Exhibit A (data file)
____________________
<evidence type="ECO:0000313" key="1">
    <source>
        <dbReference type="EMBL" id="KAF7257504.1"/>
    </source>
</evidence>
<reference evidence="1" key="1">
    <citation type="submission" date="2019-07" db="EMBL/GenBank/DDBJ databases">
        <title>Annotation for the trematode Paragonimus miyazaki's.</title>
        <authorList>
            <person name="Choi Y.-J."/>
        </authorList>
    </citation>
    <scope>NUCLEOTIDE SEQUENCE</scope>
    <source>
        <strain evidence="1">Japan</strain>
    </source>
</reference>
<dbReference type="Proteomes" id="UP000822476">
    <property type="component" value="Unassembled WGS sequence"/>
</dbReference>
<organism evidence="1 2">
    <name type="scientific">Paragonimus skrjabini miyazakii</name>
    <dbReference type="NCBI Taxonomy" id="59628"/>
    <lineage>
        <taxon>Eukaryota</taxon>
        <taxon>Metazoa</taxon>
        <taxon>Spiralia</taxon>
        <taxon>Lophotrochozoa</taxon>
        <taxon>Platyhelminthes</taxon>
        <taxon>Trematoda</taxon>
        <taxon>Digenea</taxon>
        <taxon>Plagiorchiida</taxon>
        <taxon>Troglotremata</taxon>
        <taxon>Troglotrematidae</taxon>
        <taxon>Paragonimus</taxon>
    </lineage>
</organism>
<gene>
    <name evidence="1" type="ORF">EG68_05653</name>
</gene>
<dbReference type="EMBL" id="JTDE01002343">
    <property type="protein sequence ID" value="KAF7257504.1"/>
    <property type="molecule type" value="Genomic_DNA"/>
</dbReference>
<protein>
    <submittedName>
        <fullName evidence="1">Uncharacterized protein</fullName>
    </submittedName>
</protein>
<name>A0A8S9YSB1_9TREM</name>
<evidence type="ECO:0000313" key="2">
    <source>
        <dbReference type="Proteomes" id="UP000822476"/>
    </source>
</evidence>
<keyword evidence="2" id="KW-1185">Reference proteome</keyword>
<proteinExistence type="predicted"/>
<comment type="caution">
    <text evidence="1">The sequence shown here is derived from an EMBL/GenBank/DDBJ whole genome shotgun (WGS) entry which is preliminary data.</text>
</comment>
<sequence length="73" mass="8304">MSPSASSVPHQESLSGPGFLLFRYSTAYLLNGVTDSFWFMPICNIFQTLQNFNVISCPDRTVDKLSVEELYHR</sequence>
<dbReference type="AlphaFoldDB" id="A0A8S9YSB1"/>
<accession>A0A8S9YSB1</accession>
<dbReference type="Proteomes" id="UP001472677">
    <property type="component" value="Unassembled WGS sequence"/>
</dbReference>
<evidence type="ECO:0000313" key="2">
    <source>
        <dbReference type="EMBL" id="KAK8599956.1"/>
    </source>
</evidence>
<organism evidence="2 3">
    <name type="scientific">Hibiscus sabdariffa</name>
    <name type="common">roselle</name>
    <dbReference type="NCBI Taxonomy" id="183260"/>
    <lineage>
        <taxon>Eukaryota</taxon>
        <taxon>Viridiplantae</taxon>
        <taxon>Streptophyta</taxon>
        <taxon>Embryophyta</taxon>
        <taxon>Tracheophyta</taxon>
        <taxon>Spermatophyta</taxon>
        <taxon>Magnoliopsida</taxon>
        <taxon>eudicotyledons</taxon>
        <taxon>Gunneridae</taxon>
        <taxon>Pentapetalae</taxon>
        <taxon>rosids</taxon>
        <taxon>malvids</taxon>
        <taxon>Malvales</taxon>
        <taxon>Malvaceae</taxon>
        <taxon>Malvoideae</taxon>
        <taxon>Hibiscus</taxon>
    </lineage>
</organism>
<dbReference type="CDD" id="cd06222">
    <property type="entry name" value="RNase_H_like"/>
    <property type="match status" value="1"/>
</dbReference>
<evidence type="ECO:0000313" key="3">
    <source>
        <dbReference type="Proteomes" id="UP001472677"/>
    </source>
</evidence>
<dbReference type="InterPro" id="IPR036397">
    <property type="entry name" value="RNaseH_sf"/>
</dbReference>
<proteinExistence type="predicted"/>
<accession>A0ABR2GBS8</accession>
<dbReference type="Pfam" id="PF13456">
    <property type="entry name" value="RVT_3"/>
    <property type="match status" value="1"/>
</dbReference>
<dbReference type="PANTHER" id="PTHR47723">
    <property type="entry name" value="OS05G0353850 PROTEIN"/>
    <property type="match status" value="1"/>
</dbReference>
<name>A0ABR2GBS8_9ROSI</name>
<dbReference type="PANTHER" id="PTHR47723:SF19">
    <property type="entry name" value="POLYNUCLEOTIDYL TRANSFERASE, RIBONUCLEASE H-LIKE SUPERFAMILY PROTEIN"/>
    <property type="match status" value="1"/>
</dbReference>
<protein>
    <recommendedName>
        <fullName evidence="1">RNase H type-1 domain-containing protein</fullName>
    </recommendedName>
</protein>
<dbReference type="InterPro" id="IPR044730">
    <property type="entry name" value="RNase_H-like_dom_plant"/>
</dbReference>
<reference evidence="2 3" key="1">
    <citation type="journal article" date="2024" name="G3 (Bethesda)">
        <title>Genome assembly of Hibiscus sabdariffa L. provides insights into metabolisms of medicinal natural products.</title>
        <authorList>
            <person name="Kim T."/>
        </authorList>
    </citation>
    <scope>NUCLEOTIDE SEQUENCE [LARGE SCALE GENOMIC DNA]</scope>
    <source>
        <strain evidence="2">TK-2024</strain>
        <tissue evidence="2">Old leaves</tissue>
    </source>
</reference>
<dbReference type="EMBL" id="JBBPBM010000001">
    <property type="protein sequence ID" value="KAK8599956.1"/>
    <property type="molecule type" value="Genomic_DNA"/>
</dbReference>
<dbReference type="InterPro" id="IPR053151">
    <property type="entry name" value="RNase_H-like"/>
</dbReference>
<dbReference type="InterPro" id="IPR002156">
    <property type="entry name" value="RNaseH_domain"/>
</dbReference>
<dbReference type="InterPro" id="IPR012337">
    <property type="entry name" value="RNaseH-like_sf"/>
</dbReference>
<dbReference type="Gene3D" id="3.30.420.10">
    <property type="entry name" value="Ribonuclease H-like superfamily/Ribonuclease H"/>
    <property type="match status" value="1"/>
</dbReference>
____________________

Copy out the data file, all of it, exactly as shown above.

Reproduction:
<evidence type="ECO:0000313" key="1">
    <source>
        <dbReference type="EMBL" id="KAF7257504.1"/>
    </source>
</evidence>
<reference evidence="1" key="1">
    <citation type="submission" date="2019-07" db="EMBL/GenBank/DDBJ databases">
        <title>Annotation for the trematode Paragonimus miyazaki's.</title>
        <authorList>
            <person name="Choi Y.-J."/>
        </authorList>
    </citation>
    <scope>NUCLEOTIDE SEQUENCE</scope>
    <source>
        <strain evidence="1">Japan</strain>
    </source>
</reference>
<dbReference type="Proteomes" id="UP000822476">
    <property type="component" value="Unassembled WGS sequence"/>
</dbReference>
<organism evidence="1 2">
    <name type="scientific">Paragonimus skrjabini miyazakii</name>
    <dbReference type="NCBI Taxonomy" id="59628"/>
    <lineage>
        <taxon>Eukaryota</taxon>
        <taxon>Metazoa</taxon>
        <taxon>Spiralia</taxon>
        <taxon>Lophotrochozoa</taxon>
        <taxon>Platyhelminthes</taxon>
        <taxon>Trematoda</taxon>
        <taxon>Digenea</taxon>
        <taxon>Plagiorchiida</taxon>
        <taxon>Troglotremata</taxon>
        <taxon>Troglotrematidae</taxon>
        <taxon>Paragonimus</taxon>
    </lineage>
</organism>
<gene>
    <name evidence="1" type="ORF">EG68_05653</name>
</gene>
<dbReference type="EMBL" id="JTDE01002343">
    <property type="protein sequence ID" value="KAF7257504.1"/>
    <property type="molecule type" value="Genomic_DNA"/>
</dbReference>
<protein>
    <submittedName>
        <fullName evidence="1">Uncharacterized protein</fullName>
    </submittedName>
</protein>
<name>A0A8S9YSB1_9TREM</name>
<evidence type="ECO:0000313" key="2">
    <source>
        <dbReference type="Proteomes" id="UP000822476"/>
    </source>
</evidence>
<keyword evidence="2" id="KW-1185">Reference proteome</keyword>
<proteinExistence type="predicted"/>
<comment type="caution">
    <text evidence="1">The sequence shown here is derived from an EMBL/GenBank/DDBJ whole genome shotgun (WGS) entry which is preliminary data.</text>
</comment>
<sequence length="73" mass="8304">MSPSASSVPHQESLSGPGFLLFRYSTAYLLNGVTDSFWFMPICNIFQTLQNFNVISCPDRTVDKLSVEELYHR</sequence>
<dbReference type="AlphaFoldDB" id="A0A8S9YSB1"/>
<accession>A0A8S9YSB1</accession>
<dbReference type="Proteomes" id="UP001472677">
    <property type="component" value="Unassembled WGS sequence"/>
</dbReference>
<evidence type="ECO:0000313" key="2">
    <source>
        <dbReference type="EMBL" id="KAK8599956.1"/>
    </source>
</evidence>
<organism evidence="2 3">
    <name type="scientific">Hibiscus sabdariffa</name>
    <name type="common">roselle</name>
    <dbReference type="NCBI Taxonomy" id="183260"/>
    <lineage>
        <taxon>Eukaryota</taxon>
        <taxon>Viridiplantae</taxon>
        <taxon>Streptophyta</taxon>
        <taxon>Embryophyta</taxon>
        <taxon>Tracheophyta</taxon>
        <taxon>Spermatophyta</taxon>
        <taxon>Magnoliopsida</taxon>
        <taxon>eudicotyledons</taxon>
        <taxon>Gunneridae</taxon>
        <taxon>Pentapetalae</taxon>
        <taxon>rosids</taxon>
        <taxon>malvids</taxon>
        <taxon>Malvales</taxon>
        <taxon>Malvaceae</taxon>
        <taxon>Malvoideae</taxon>
        <taxon>Hibiscus</taxon>
    </lineage>
</organism>
<dbReference type="CDD" id="cd06222">
    <property type="entry name" value="RNase_H_like"/>
    <property type="match status" value="1"/>
</dbReference>
<evidence type="ECO:0000313" key="3">
    <source>
        <dbReference type="Proteomes" id="UP001472677"/>
    </source>
</evidence>
<dbReference type="InterPro" id="IPR036397">
    <property type="entry name" value="RNaseH_sf"/>
</dbReference>
<proteinExistence type="predicted"/>
<accession>A0ABR2GBS8</accession>
<dbReference type="Pfam" id="PF13456">
    <property type="entry name" value="RVT_3"/>
    <property type="match status" value="1"/>
</dbReference>
<dbReference type="PANTHER" id="PTHR47723">
    <property type="entry name" value="OS05G0353850 PROTEIN"/>
    <property type="match status" value="1"/>
</dbReference>
<name>A0ABR2GBS8_9ROSI</name>
<dbReference type="PANTHER" id="PTHR47723:SF19">
    <property type="entry name" value="POLYNUCLEOTIDYL TRANSFERASE, RIBONUCLEASE H-LIKE SUPERFAMILY PROTEIN"/>
    <property type="match status" value="1"/>
</dbReference>
<protein>
    <recommendedName>
        <fullName evidence="1">RNase H type-1 domain-containing protein</fullName>
    </recommendedName>
</protein>
<dbReference type="InterPro" id="IPR044730">
    <property type="entry name" value="RNase_H-like_dom_plant"/>
</dbReference>
<reference evidence="2 3" key="1">
    <citation type="journal article" date="2024" name="G3 (Bethesda)">
        <title>Genome assembly of Hibiscus sabdariffa L. provides insights into metabolisms of medicinal natural products.</title>
        <authorList>
            <person name="Kim T."/>
        </authorList>
    </citation>
    <scope>NUCLEOTIDE SEQUENCE [LARGE SCALE GENOMIC DNA]</scope>
    <source>
        <strain evidence="2">TK-2024</strain>
        <tissue evidence="2">Old leaves</tissue>
    </source>
</reference>
<dbReference type="EMBL" id="JBBPBM010000001">
    <property type="protein sequence ID" value="KAK8599956.1"/>
    <property type="molecule type" value="Genomic_DNA"/>
</dbReference>
<dbReference type="InterPro" id="IPR053151">
    <property type="entry name" value="RNase_H-like"/>
</dbReference>
<dbReference type="InterPro" id="IPR002156">
    <property type="entry name" value="RNaseH_domain"/>
</dbReference>
<dbReference type="InterPro" id="IPR012337">
    <property type="entry name" value="RNaseH-like_sf"/>
</dbReference>
<dbReference type="Gene3D" id="3.30.420.10">
    <property type="entry name" value="Ribonuclease H-like superfamily/Ribonuclease H"/>
    <property type="match status" value="1"/>
</dbReference>